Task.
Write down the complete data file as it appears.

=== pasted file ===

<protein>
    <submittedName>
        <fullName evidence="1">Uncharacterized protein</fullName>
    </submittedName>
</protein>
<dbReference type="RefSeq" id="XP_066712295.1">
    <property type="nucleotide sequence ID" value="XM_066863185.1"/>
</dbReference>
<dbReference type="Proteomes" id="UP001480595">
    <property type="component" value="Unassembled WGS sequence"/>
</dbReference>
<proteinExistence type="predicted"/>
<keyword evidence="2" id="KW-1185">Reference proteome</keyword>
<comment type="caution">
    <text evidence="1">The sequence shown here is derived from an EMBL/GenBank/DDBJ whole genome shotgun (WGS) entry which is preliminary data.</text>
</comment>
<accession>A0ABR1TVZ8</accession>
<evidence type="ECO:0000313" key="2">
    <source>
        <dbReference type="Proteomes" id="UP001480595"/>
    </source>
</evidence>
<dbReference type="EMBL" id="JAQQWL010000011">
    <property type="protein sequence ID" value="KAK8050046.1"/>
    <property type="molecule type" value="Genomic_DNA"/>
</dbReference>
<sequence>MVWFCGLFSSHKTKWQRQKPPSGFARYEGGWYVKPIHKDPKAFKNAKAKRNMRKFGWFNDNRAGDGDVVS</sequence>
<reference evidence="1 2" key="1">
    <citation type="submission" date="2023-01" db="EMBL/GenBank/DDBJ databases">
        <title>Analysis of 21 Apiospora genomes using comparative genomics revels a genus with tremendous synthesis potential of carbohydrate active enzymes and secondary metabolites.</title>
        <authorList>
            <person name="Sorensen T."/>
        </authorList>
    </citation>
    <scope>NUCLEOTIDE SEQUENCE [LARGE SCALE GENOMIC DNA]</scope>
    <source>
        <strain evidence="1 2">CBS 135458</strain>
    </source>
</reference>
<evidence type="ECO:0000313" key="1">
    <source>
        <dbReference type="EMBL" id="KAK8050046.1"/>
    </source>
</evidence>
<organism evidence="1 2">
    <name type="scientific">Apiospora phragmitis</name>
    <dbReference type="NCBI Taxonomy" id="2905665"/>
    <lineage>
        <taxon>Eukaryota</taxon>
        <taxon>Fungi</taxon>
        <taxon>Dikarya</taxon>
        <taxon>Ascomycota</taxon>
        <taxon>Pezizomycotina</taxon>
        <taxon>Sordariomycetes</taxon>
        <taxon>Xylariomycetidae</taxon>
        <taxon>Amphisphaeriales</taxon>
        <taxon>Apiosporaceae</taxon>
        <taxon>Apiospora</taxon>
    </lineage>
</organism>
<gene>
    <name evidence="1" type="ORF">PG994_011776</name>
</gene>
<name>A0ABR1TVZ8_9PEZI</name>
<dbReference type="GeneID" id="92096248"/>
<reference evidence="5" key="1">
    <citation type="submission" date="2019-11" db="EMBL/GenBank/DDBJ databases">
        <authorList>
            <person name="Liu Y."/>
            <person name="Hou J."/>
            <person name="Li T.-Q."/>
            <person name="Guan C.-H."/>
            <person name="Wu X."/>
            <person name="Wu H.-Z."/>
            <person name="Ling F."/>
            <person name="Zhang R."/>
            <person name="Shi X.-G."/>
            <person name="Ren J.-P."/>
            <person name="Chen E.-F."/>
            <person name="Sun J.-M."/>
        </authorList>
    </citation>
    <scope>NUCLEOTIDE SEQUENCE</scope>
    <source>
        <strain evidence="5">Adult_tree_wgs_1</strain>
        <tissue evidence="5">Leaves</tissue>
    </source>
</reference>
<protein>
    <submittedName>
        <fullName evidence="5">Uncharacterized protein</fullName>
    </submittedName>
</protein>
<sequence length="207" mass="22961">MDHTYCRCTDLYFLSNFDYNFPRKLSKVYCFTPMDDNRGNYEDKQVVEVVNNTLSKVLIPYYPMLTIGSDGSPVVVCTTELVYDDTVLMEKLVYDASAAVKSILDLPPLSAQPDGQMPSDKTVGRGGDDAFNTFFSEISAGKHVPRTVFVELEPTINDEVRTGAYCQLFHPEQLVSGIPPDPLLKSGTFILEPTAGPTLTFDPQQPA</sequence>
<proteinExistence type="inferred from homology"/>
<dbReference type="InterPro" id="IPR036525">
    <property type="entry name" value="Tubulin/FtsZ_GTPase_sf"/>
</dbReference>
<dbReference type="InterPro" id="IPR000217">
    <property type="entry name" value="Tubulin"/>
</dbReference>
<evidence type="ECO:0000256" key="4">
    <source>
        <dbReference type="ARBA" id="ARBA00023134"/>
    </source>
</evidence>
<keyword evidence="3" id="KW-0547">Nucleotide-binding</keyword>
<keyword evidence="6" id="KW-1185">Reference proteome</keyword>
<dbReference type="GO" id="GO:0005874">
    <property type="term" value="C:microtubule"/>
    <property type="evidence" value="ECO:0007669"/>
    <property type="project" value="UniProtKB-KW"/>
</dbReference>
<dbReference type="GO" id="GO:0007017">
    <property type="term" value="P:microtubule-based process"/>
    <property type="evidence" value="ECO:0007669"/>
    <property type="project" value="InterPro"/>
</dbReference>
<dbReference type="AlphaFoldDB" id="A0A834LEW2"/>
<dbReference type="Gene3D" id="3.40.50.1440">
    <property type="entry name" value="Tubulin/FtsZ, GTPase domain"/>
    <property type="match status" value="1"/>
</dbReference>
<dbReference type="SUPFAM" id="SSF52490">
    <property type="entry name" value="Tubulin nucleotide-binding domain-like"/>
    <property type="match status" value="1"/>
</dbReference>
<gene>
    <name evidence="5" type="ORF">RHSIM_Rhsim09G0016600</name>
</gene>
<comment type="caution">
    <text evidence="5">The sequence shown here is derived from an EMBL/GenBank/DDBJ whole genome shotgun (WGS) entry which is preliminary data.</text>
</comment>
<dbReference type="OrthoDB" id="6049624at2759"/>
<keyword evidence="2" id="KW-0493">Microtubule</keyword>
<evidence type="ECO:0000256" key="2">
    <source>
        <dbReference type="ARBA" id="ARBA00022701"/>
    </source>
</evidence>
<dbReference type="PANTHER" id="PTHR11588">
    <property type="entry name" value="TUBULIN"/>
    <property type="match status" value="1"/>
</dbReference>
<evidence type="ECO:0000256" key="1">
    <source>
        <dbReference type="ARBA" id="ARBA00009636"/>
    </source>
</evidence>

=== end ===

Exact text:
<protein>
    <submittedName>
        <fullName evidence="1">Uncharacterized protein</fullName>
    </submittedName>
</protein>
<dbReference type="RefSeq" id="XP_066712295.1">
    <property type="nucleotide sequence ID" value="XM_066863185.1"/>
</dbReference>
<dbReference type="Proteomes" id="UP001480595">
    <property type="component" value="Unassembled WGS sequence"/>
</dbReference>
<proteinExistence type="predicted"/>
<keyword evidence="2" id="KW-1185">Reference proteome</keyword>
<comment type="caution">
    <text evidence="1">The sequence shown here is derived from an EMBL/GenBank/DDBJ whole genome shotgun (WGS) entry which is preliminary data.</text>
</comment>
<accession>A0ABR1TVZ8</accession>
<evidence type="ECO:0000313" key="2">
    <source>
        <dbReference type="Proteomes" id="UP001480595"/>
    </source>
</evidence>
<dbReference type="EMBL" id="JAQQWL010000011">
    <property type="protein sequence ID" value="KAK8050046.1"/>
    <property type="molecule type" value="Genomic_DNA"/>
</dbReference>
<sequence>MVWFCGLFSSHKTKWQRQKPPSGFARYEGGWYVKPIHKDPKAFKNAKAKRNMRKFGWFNDNRAGDGDVVS</sequence>
<reference evidence="1 2" key="1">
    <citation type="submission" date="2023-01" db="EMBL/GenBank/DDBJ databases">
        <title>Analysis of 21 Apiospora genomes using comparative genomics revels a genus with tremendous synthesis potential of carbohydrate active enzymes and secondary metabolites.</title>
        <authorList>
            <person name="Sorensen T."/>
        </authorList>
    </citation>
    <scope>NUCLEOTIDE SEQUENCE [LARGE SCALE GENOMIC DNA]</scope>
    <source>
        <strain evidence="1 2">CBS 135458</strain>
    </source>
</reference>
<evidence type="ECO:0000313" key="1">
    <source>
        <dbReference type="EMBL" id="KAK8050046.1"/>
    </source>
</evidence>
<organism evidence="1 2">
    <name type="scientific">Apiospora phragmitis</name>
    <dbReference type="NCBI Taxonomy" id="2905665"/>
    <lineage>
        <taxon>Eukaryota</taxon>
        <taxon>Fungi</taxon>
        <taxon>Dikarya</taxon>
        <taxon>Ascomycota</taxon>
        <taxon>Pezizomycotina</taxon>
        <taxon>Sordariomycetes</taxon>
        <taxon>Xylariomycetidae</taxon>
        <taxon>Amphisphaeriales</taxon>
        <taxon>Apiosporaceae</taxon>
        <taxon>Apiospora</taxon>
    </lineage>
</organism>
<gene>
    <name evidence="1" type="ORF">PG994_011776</name>
</gene>
<name>A0ABR1TVZ8_9PEZI</name>
<dbReference type="GeneID" id="92096248"/>
<reference evidence="5" key="1">
    <citation type="submission" date="2019-11" db="EMBL/GenBank/DDBJ databases">
        <authorList>
            <person name="Liu Y."/>
            <person name="Hou J."/>
            <person name="Li T.-Q."/>
            <person name="Guan C.-H."/>
            <person name="Wu X."/>
            <person name="Wu H.-Z."/>
            <person name="Ling F."/>
            <person name="Zhang R."/>
            <person name="Shi X.-G."/>
            <person name="Ren J.-P."/>
            <person name="Chen E.-F."/>
            <person name="Sun J.-M."/>
        </authorList>
    </citation>
    <scope>NUCLEOTIDE SEQUENCE</scope>
    <source>
        <strain evidence="5">Adult_tree_wgs_1</strain>
        <tissue evidence="5">Leaves</tissue>
    </source>
</reference>
<protein>
    <submittedName>
        <fullName evidence="5">Uncharacterized protein</fullName>
    </submittedName>
</protein>
<sequence length="207" mass="22961">MDHTYCRCTDLYFLSNFDYNFPRKLSKVYCFTPMDDNRGNYEDKQVVEVVNNTLSKVLIPYYPMLTIGSDGSPVVVCTTELVYDDTVLMEKLVYDASAAVKSILDLPPLSAQPDGQMPSDKTVGRGGDDAFNTFFSEISAGKHVPRTVFVELEPTINDEVRTGAYCQLFHPEQLVSGIPPDPLLKSGTFILEPTAGPTLTFDPQQPA</sequence>
<proteinExistence type="inferred from homology"/>
<dbReference type="InterPro" id="IPR036525">
    <property type="entry name" value="Tubulin/FtsZ_GTPase_sf"/>
</dbReference>
<dbReference type="InterPro" id="IPR000217">
    <property type="entry name" value="Tubulin"/>
</dbReference>
<evidence type="ECO:0000256" key="4">
    <source>
        <dbReference type="ARBA" id="ARBA00023134"/>
    </source>
</evidence>
<keyword evidence="3" id="KW-0547">Nucleotide-binding</keyword>
<keyword evidence="6" id="KW-1185">Reference proteome</keyword>
<dbReference type="GO" id="GO:0005874">
    <property type="term" value="C:microtubule"/>
    <property type="evidence" value="ECO:0007669"/>
    <property type="project" value="UniProtKB-KW"/>
</dbReference>
<dbReference type="GO" id="GO:0007017">
    <property type="term" value="P:microtubule-based process"/>
    <property type="evidence" value="ECO:0007669"/>
    <property type="project" value="InterPro"/>
</dbReference>
<dbReference type="AlphaFoldDB" id="A0A834LEW2"/>
<dbReference type="Gene3D" id="3.40.50.1440">
    <property type="entry name" value="Tubulin/FtsZ, GTPase domain"/>
    <property type="match status" value="1"/>
</dbReference>
<dbReference type="SUPFAM" id="SSF52490">
    <property type="entry name" value="Tubulin nucleotide-binding domain-like"/>
    <property type="match status" value="1"/>
</dbReference>
<gene>
    <name evidence="5" type="ORF">RHSIM_Rhsim09G0016600</name>
</gene>
<comment type="caution">
    <text evidence="5">The sequence shown here is derived from an EMBL/GenBank/DDBJ whole genome shotgun (WGS) entry which is preliminary data.</text>
</comment>
<dbReference type="OrthoDB" id="6049624at2759"/>
<keyword evidence="2" id="KW-0493">Microtubule</keyword>
<evidence type="ECO:0000256" key="2">
    <source>
        <dbReference type="ARBA" id="ARBA00022701"/>
    </source>
</evidence>
<dbReference type="PANTHER" id="PTHR11588">
    <property type="entry name" value="TUBULIN"/>
    <property type="match status" value="1"/>
</dbReference>
<evidence type="ECO:0000256" key="1">
    <source>
        <dbReference type="ARBA" id="ARBA00009636"/>
    </source>
</evidence>